|Publication number||US7328563 B1|
|Application number||US 11/478,264|
|Publication date||Feb 12, 2008|
|Filing date||Jun 29, 2006|
|Priority date||Oct 11, 2002|
|Also published as||US7111443, US20060090439|
|Publication number||11478264, 478264, US 7328563 B1, US 7328563B1, US-B1-7328563, US7328563 B1, US7328563B1|
|Inventors||Mark S. Anderson, Jackie R. Gust|
|Original Assignee||The Toro Company|
|Export Citation||BiBTeX, EndNote, RefMan|
|Patent Citations (26), Referenced by (5), Classifications (5), Legal Events (4)|
|External Links: USPTO, USPTO Assignment, Espacenet|
This application is a division of application Ser. No. 10/683,175, filed Oct. 10, 2003 now U.S. Pat. No. 7,111,443, which claims the benefit of one or more previously filed provisional applications identified as follows: Application Ser. No. 60/417,965 filed Oct. 11, 2002 now abandoned.
This invention relates to a walk reel mower, such as a walk greensmower for cutting the greens on golf courses. More particularly, this invention relates to a walk reel mower having electric traction and reel drives. In addition, this invention relates to a walk reel mower having a system that automatically slows the mower during a turn.
Walk reel mowers are known for precision cutting of grass and the like, such as the grass found on golf greens. Such reel mowers have a frame which carries a front mounted reel cutting unit. A rear handle extends upwardly from the frame to allow an operator to walk behind the mower to guide and operate the mower. The handle includes various controls for allowing the operator to selectively engage and disengage the traction and reel drives of the mower.
Electrically powered walk reel mowers are known. British Patent 985,287 to Southall discloses such a mower having two electric motors. One motor powers the traction drive and the other motor powers the reel drive. The mower carries a battery for providing electric power to the electric motors. Access can be had to the battery through a removable panel.
One problem with known electric walk reel mowers is their limited range. It is desirable that such mowers be able to cut at least three or four average sized golf greens with one fully charged battery. However, this is not typically possible with common battery and motor combinations. Usually, only one or two golf course greens can be adequately cut with one fully charged battery.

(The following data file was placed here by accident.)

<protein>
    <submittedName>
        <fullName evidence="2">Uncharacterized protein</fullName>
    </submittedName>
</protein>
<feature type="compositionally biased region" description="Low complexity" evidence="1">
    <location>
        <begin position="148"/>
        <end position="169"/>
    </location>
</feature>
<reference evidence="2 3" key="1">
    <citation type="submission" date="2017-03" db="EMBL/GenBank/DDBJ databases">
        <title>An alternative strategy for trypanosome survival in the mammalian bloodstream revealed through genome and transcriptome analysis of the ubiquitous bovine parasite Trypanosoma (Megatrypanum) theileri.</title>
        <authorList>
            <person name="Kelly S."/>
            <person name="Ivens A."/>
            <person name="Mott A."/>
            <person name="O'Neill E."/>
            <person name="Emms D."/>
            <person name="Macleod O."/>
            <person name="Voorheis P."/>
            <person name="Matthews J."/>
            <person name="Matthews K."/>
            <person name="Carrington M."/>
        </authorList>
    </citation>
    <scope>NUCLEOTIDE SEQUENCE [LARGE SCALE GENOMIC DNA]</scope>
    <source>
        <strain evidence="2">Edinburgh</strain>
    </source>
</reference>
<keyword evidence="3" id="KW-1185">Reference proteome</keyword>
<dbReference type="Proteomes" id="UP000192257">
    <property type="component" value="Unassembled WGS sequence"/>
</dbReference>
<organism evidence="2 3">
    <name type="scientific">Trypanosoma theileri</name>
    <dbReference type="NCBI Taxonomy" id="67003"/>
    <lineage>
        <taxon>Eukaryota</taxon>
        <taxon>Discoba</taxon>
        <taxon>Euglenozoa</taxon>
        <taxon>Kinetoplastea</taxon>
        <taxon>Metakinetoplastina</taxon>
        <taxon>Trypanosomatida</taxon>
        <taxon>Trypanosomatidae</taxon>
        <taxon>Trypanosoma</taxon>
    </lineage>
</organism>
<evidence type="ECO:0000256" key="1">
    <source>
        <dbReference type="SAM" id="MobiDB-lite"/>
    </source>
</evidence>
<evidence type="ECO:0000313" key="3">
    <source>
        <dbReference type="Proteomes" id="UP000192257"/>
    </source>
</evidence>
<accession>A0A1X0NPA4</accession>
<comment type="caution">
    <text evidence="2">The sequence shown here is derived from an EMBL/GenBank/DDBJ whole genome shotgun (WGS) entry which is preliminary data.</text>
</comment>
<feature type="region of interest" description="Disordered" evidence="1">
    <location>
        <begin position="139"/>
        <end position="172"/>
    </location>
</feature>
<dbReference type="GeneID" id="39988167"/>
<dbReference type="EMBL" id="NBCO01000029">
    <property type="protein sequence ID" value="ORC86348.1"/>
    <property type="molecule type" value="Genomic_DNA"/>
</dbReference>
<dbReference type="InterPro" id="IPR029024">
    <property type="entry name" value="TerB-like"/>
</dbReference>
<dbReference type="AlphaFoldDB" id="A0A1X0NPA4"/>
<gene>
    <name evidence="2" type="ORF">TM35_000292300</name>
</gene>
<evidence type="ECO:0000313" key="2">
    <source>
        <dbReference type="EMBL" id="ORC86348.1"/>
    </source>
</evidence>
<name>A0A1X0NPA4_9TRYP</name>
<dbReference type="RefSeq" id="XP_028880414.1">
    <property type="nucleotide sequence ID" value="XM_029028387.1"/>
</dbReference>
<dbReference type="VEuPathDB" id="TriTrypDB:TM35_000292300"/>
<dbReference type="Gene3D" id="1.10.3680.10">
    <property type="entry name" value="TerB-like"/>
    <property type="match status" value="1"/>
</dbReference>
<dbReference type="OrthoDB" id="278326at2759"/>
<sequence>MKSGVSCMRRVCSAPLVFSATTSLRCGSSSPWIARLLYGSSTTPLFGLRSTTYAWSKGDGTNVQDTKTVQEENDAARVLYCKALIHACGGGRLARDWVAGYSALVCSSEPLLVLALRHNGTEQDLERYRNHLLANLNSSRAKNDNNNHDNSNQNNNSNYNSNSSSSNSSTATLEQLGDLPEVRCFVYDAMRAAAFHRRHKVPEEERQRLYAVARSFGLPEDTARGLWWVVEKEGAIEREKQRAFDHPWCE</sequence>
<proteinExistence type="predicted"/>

Accordingly, it is necessary to carry additional fully charged replacement batteries and to periodically swap or exchange a new, fully charged battery for a depleted battery on the mower. This is a relatively cumbersome and time consuming process for known electric walk reel mowers, requiring that one battery be disconnected and removed while the new battery is placed and reconnected. This entails some time and effort. In addition, it requires that a supply of replacement batteries be carried and be on hand with such batteries being easy to recharge. Again, this requirement is not met by existing electric mowers. As a result, electrically driven walk reel mowers have not been nearly as commercially successful as their counterparts powered by internal combustion engines.
Apart from how a walk reel mower is powered, whether such power be from an electrical motor or internal combustion engine, such mowers can be relatively tricky to operate particularly for an unskilled operator. When mowing a golf green or the like, the operator drives the mower across the green at some predetermined ground speed. This ground speed is often the highest speed provided by the traction drive so that the operator can minimize the amount of time it takes to cut the green. As the operator approaches the boundary of the green after making a cutting pass across the green, the operator must turn the mower around to come back across the green in the opposite direction in another cutting pass.
In turning a walk reel mower around, the operator typically initiates the turn just as the mower reaches the boundary of the green. First, the operator pushes down on the handle of the mower to lift the reel cutting unit carried on the front of the mower off the ground so that the apron of the green is not cut. With the cutting unit held up off the ground by keeping the handle depressed, the operator then swings or turns the mower around by manipulating the handle as the traction drive continues to propel the mower over the ground. Once the mower is turned around to face back in the direction from whence it just came, the operator can then approach the green to start a new cutting pass. As the mower reaches the boundary of the green, the operator then lets up or stops pushing down on the handle to allow the cutting unit to drop back down into engagement with the ground to begin a new cutting pass.
While the procedure for turning a walk reel mower seems fairly straightforward, it requires the operator to speed up and more or less run to stay behind the handle as the mower swings around. This is due to the fact that the nominal ground speed of the mower stays constant and the operator has to move around a much longer path than the mower to stay behind the handle. While skilled and experienced operators learn to properly increase their walking speed during a turn, relatively unskilled or inexperienced operators find it difficult to do. Such operators can lose some control over the mower and often do not get the mower turned around as precisely as is needed for the next cutting pass. It would be desirable for walk reel mowers to be easier to turn.